Figure 1a A map of Creative County Initiative public art and creative placemaking events.

Here is a bit about each of the twelve:

  1. Co-Creating Culture – a mural and light installation celebrating Lawrence’s past, present, and future at Lawrence Public Library.
  2. Pow wows hosted in Danvers and Hamilton by the Massachusetts Native American Awareness Association.
  3. Artists in residence from Tape Art creating hundreds of life-sized silhouettes depicting residents from this century or the last will be found throughout the tri-town communities of Groveland, Merrimac, and West Newbury.
  4. Artist Shanties built by the community in Newburyport to provide space for artists and artisans to show, perform, or make their work along the waterfront.
  5. “Switch Rideable Artscape” – a performance platform, outdoor art studio and gallery, and a rideable concrete canvas for boarders and skaters of all ages and abilities in Bialek Park, Ipswich.
  6. A new project led by the Essex Shipbuilding Museum working with residents and students to build classic clamming baskets, and a skiff they’ll launch at the end of May.
  7. “CuriousCity” – a new children’s museum of art and industry in Peabody.
  8. Downtown Lynn activated by portable, flexible public “parklets,” created by a dynamic partnership including Beyond Walls and the City of Lynn.
  9. A multidisciplinary art and augmented reality installation in Salem’s Point neighborhood to carry the voices of immigrants who have lived and worked there, past and present.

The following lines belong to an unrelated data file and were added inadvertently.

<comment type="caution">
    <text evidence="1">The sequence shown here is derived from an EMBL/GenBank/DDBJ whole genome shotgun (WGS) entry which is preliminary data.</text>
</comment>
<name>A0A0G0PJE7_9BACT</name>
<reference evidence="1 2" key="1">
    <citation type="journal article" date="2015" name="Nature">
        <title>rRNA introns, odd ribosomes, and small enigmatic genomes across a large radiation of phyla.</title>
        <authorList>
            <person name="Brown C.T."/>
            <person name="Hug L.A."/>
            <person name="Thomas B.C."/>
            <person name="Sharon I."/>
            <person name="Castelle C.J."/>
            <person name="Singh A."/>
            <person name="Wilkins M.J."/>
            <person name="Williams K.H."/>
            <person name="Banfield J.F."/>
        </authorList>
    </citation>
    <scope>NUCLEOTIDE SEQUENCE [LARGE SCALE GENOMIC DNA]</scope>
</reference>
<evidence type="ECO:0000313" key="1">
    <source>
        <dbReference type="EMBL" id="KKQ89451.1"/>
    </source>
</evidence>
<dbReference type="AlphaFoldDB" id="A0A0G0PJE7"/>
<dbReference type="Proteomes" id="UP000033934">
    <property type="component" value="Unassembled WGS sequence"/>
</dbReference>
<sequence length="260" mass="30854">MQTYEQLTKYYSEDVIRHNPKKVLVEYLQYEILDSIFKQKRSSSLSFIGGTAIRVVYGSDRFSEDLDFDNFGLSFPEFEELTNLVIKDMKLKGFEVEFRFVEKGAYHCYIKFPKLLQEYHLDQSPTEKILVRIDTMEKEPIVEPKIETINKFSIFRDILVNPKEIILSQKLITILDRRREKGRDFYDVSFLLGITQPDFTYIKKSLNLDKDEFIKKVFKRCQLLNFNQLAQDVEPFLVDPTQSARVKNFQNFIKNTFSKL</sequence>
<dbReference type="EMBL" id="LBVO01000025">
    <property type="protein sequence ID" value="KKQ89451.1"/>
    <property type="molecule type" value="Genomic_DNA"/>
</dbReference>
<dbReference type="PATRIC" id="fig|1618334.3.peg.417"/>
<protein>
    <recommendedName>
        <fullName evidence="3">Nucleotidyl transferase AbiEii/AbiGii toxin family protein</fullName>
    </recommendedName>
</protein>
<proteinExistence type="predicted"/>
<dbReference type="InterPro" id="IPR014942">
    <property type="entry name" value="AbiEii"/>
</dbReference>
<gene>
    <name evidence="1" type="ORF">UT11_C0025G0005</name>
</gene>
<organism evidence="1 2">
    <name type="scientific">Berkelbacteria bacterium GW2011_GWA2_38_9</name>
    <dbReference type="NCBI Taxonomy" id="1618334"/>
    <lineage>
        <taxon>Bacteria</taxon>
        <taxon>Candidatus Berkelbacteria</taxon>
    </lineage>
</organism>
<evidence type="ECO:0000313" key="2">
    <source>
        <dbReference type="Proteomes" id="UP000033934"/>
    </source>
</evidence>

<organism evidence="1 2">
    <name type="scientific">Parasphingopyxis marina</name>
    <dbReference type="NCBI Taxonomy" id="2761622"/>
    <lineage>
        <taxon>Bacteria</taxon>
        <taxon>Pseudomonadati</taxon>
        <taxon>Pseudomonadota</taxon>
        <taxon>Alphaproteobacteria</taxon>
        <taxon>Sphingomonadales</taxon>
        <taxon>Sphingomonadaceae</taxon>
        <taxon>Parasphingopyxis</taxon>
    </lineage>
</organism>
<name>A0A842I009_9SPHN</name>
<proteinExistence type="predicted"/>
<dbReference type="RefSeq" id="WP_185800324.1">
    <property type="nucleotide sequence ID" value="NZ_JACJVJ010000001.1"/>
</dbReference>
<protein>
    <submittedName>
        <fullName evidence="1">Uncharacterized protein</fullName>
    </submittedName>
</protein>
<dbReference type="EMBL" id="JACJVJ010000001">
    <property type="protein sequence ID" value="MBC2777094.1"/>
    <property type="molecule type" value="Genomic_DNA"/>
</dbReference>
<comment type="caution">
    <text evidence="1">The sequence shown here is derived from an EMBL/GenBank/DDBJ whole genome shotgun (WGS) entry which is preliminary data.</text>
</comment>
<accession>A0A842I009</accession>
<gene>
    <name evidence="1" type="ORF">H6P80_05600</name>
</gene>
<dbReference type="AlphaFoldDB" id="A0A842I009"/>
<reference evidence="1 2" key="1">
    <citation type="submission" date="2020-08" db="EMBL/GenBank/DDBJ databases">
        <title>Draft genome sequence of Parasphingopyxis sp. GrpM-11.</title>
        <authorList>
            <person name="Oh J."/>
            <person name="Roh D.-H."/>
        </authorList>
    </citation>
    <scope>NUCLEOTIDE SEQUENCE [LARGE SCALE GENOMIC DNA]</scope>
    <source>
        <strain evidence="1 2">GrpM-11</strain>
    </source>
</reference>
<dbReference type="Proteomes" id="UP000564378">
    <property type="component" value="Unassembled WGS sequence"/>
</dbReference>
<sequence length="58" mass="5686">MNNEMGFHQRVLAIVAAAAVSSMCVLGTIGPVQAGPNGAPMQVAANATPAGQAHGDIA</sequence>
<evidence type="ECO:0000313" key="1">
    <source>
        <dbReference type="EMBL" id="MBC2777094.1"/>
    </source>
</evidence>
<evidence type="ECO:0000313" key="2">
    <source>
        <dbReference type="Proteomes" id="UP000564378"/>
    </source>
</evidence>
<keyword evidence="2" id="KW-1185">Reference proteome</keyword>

10. “Crossing Water Festival” - a week of arts and creative programming to activate the waterfront on both sides of the Salem-Beverly Bridge.
  11. New public murals that will cover two large exterior walls of Beverly’s Cabot Theatre.
  12. Illumination of the Ayer Mills Clock Tower and a celebration of movement and light along the river and canal of downtown Lawrence.

We have been fascinated by the learnings arising from these demonstration projects. The most significant by-product we see is the cultivation of ideas and relationships that spur continued collaboration and work past the “project date” in many of these efforts. Future projects and community transformation is being generated before our very eyes.

2nd Annual Essex County Arts and Culture Summit

On September 27, ECCF will host our second annual arts and culture summit. This year, our focus will be diversity, equity and inclusion; cultural space development; and plans for the next phase of Creative County Initiative projects. For more information, visit ECCF’s arts summit page.

Supporting all of this work is Creative County Initiative’s terrific Steering Committee. They are now both evaluating our first two years and helping us shape the work ahead. We are so grateful for their partnership with us, and for ECCF’s opportunity to participate in the Creative Commonwealth Initiative. And we are excited about the many ways we will continue to deepen and broaden the impacts of arts and creativity in our communities for years to come.

Learn more about Barr's Creative Commonwealth Initiative

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Karen Ristuben

Guest Author Program Director, Creative County Initiative Essex County Community Foundation